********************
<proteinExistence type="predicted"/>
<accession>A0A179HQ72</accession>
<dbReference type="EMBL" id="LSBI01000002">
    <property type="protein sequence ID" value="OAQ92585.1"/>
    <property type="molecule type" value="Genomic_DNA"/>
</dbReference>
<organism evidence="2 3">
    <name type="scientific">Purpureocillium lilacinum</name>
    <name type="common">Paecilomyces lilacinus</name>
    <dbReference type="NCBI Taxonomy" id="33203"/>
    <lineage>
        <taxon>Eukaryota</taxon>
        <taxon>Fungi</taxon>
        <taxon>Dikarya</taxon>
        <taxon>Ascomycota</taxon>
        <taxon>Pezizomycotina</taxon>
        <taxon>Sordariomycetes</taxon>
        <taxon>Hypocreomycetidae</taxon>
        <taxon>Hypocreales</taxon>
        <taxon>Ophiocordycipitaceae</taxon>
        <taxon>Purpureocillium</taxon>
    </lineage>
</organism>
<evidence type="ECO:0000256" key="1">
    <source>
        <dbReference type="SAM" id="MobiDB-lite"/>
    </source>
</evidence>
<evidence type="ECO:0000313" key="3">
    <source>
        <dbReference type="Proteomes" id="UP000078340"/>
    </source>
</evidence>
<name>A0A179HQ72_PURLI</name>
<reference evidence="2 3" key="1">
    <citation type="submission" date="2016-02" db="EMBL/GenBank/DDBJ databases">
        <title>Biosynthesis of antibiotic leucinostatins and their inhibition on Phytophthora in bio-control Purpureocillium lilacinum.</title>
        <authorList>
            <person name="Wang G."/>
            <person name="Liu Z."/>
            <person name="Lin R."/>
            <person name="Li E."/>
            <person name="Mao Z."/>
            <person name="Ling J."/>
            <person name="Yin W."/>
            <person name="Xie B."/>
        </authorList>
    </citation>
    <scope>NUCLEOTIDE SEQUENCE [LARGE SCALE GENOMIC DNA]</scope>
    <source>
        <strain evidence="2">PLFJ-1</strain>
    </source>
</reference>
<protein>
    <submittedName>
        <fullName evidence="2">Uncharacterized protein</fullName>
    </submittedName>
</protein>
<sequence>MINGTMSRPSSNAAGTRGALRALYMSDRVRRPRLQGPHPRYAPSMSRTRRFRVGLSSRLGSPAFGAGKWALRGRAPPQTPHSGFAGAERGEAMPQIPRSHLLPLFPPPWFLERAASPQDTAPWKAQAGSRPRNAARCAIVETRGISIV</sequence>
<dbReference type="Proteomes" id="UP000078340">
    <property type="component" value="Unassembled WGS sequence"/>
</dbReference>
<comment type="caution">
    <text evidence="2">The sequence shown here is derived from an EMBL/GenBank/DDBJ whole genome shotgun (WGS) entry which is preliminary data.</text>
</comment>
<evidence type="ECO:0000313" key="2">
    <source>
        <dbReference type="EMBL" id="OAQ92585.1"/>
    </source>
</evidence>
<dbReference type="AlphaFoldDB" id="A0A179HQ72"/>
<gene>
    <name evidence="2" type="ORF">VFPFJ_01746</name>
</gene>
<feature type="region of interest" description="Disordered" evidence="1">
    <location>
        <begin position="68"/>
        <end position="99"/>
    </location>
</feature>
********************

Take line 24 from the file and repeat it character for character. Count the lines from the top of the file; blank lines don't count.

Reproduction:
<evidence type="ECO:0000256" key="1">